Posted by Mike at PetFlyTrap.com on 8/25/2019 to Carnivorous Plant Growing Tips
So here is the first of many (hopefully) short articles on various tips that can help you have a wonderful experience growing these fantastic plants! This particular topic seems to be one that is not really discussed, and it goes without saying that it's a very important aspect of growing these plants! But there is a huge difference in the growing conditions for someone who is trying to grow, say, a Venus Flytrap outdoors in the Pacific Northwest, versus someone with the same plant in southern Florida...or Minnesota... or here at PetFlyTrap.com in Texas (we are a USDA zone 9a here!). And what works well in one of these locations could mean a slow lingering decline for the same plant in a different place. We cringe when we see the generic 'info tags' that usually come with the plants you buy at most mainstream nurseries, as they usually state that carnivorous plants, no matter what type, need full sun. Well, if you were to put a Tropical Pitcher Plant (genus Nepenthes) out in full sun here in Houston, it would die in a matter of days! Our sun is just too blasted bright and hot for Nepenthes to handle. They are wonderful as shaded porch plants, hanging under a tree, or anywhere they get dappled shade. But not in full sun. By contrast, with the Mediterranean climate there, someone who lives in the Bay Area in California would have excellent growing conditions for Nepenthes to grow outdoors in more direct sunlight. And the same is true for ALL types of carnivorous plants...you have to consider WHERE you live, as well as what the 'typical' growing conditions may be. If in doubt, give us a shout...e-mail or call us at any time. We are happy to help you select the plant that's right for you!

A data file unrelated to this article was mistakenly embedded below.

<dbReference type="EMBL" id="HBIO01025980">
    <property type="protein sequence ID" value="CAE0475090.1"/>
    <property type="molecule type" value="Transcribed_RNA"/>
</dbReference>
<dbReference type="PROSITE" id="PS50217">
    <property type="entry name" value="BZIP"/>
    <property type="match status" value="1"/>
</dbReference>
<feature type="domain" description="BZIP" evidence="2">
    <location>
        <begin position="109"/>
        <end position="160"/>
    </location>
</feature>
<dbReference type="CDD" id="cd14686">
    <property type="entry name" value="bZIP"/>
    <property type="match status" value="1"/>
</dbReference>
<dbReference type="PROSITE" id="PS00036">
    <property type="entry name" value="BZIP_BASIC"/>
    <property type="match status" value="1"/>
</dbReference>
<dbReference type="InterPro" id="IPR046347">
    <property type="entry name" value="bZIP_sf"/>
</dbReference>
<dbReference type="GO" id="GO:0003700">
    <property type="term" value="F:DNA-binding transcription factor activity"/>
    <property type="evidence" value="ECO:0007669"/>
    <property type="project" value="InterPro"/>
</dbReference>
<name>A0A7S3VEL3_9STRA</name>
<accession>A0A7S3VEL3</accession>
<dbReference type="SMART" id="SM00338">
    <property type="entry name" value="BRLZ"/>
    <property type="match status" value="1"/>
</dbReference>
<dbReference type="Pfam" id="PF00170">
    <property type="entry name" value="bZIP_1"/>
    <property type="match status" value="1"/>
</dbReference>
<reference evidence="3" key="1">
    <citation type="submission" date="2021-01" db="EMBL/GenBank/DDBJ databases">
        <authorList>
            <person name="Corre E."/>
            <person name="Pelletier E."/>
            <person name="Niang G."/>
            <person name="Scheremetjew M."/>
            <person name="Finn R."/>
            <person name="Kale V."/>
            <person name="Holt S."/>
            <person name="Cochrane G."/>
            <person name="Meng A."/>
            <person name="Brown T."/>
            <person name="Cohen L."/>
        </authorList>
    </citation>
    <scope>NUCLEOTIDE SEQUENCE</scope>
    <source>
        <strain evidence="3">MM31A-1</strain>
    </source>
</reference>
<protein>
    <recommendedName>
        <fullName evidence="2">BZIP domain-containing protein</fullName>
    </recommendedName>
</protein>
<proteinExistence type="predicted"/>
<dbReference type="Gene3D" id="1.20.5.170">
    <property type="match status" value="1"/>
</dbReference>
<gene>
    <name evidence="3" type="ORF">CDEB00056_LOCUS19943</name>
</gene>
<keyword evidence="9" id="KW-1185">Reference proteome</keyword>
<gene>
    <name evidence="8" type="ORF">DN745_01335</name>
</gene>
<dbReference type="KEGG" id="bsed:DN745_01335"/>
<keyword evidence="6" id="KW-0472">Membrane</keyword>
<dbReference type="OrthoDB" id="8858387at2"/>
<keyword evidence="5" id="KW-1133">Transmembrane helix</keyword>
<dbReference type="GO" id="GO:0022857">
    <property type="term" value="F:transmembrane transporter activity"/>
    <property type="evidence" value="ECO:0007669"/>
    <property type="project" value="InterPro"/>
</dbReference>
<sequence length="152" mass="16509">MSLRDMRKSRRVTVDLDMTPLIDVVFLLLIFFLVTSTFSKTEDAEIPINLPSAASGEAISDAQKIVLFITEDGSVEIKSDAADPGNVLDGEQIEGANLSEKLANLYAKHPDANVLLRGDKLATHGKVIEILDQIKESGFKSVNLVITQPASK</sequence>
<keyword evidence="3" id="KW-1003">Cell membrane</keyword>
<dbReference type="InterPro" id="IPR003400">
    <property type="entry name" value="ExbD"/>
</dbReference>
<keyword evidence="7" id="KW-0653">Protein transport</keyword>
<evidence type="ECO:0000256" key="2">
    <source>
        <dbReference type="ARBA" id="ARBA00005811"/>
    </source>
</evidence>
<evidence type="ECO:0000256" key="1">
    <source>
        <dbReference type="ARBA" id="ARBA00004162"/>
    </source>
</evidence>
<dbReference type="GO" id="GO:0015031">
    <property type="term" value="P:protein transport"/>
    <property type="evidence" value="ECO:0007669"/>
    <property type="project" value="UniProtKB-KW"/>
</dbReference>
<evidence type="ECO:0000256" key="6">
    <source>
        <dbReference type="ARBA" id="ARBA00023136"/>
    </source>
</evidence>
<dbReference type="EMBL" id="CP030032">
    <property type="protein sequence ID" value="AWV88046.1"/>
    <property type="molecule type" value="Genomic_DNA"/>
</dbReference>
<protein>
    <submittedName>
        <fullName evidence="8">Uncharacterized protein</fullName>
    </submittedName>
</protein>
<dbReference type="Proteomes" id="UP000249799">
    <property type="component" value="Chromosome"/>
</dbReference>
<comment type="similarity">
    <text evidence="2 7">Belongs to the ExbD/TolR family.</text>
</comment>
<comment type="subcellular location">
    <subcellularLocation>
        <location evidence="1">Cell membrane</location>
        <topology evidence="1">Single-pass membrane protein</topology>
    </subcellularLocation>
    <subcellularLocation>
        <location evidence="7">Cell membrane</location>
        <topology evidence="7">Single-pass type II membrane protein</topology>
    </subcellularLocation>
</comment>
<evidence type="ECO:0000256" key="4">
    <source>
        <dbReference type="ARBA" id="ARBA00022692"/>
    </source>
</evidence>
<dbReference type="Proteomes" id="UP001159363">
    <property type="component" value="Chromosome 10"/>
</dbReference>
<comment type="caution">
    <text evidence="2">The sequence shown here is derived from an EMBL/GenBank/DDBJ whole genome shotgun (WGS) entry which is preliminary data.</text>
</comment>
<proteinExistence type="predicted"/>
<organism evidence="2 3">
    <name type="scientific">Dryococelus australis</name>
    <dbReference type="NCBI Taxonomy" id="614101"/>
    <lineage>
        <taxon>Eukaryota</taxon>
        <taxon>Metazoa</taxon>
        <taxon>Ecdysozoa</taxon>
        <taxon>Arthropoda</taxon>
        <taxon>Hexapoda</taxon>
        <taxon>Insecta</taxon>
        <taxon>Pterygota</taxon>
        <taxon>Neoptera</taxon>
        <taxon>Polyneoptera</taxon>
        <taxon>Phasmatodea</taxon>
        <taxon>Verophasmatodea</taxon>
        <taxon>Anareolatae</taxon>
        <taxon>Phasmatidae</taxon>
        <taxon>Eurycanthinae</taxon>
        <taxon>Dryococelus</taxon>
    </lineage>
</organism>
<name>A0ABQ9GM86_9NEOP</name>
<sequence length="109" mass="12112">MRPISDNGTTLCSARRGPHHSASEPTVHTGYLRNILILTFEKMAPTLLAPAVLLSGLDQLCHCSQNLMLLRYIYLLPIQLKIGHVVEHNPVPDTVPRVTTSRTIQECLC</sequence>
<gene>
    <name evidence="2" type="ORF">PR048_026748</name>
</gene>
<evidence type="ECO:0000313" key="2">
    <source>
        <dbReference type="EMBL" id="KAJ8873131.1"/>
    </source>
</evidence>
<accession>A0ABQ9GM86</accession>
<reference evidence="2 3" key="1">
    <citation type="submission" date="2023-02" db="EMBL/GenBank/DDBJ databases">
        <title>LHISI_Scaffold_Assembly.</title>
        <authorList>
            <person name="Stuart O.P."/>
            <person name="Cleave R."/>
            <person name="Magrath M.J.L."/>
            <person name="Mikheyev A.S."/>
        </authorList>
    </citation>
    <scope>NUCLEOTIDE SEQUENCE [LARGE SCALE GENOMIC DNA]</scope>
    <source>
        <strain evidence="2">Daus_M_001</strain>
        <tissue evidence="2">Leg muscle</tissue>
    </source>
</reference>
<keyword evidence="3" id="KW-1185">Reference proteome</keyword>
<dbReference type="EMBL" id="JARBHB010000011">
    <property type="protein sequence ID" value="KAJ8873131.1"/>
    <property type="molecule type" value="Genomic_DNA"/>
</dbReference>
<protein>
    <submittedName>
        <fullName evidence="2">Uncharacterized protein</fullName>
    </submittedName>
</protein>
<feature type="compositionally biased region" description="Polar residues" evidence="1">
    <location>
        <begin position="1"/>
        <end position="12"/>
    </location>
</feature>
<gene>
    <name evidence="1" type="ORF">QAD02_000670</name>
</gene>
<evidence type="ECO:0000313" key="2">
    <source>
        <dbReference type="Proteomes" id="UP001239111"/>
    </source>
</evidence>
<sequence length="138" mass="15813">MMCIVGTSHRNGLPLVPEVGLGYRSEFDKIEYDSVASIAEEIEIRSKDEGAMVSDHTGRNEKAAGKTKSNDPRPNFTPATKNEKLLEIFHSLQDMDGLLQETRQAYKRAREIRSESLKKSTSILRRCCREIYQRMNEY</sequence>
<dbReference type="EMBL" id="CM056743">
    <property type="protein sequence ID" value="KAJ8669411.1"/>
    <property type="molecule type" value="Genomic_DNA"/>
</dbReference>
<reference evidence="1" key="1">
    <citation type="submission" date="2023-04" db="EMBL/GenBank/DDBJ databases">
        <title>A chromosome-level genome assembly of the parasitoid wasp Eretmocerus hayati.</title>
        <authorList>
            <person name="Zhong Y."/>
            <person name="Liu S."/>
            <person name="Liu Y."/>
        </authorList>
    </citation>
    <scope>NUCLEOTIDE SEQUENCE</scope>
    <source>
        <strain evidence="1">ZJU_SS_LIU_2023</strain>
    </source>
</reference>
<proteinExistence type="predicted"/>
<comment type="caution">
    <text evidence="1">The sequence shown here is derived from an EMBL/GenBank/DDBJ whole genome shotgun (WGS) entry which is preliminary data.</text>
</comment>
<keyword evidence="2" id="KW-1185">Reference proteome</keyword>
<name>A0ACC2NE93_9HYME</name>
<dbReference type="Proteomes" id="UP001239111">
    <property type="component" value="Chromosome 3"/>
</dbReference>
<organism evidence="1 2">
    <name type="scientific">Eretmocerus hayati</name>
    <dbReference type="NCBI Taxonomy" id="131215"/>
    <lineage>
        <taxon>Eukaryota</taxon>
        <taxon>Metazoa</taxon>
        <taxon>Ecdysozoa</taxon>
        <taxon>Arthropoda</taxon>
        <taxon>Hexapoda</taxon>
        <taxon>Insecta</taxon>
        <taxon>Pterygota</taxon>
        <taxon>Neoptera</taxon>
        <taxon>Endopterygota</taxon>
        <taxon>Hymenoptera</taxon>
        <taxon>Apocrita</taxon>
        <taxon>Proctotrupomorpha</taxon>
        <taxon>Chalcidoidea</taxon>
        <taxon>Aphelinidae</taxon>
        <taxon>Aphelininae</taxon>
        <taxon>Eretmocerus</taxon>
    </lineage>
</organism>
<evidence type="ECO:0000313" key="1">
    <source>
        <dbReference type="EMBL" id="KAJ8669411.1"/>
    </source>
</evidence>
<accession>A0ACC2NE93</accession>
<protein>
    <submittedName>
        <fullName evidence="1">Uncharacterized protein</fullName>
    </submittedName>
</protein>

One other thing to mention here...keep this same thing in mind when you get your new plant(s) in the mail. They have just spend several days in a dark box, and will appreciate being slowly introduced to their new environment. As a first step when they arrive, we suggest carefully removing all of the tape and packing material from the individual plants/pots. Then place the clear plastic cup loosely back over the plant to increase the humidity around the plant, and place in a sunny windowsill for a few days or more. After that, you can start moving them bit by bit to the location where you want them to be permanently. Voila!
What are the best plants to grow outside here in Houston for getting flies and mosquitoes? Also, are they perennials, and can survive our winters? Thanks!
I'm going to try to grow a carnivorous plant in my apartment with my succulents. Which variety do you suggest? I live in Southern New Jersey, and most of the succulents get full sun. Would I have to keep it in partial shade or in some sort of terrarium?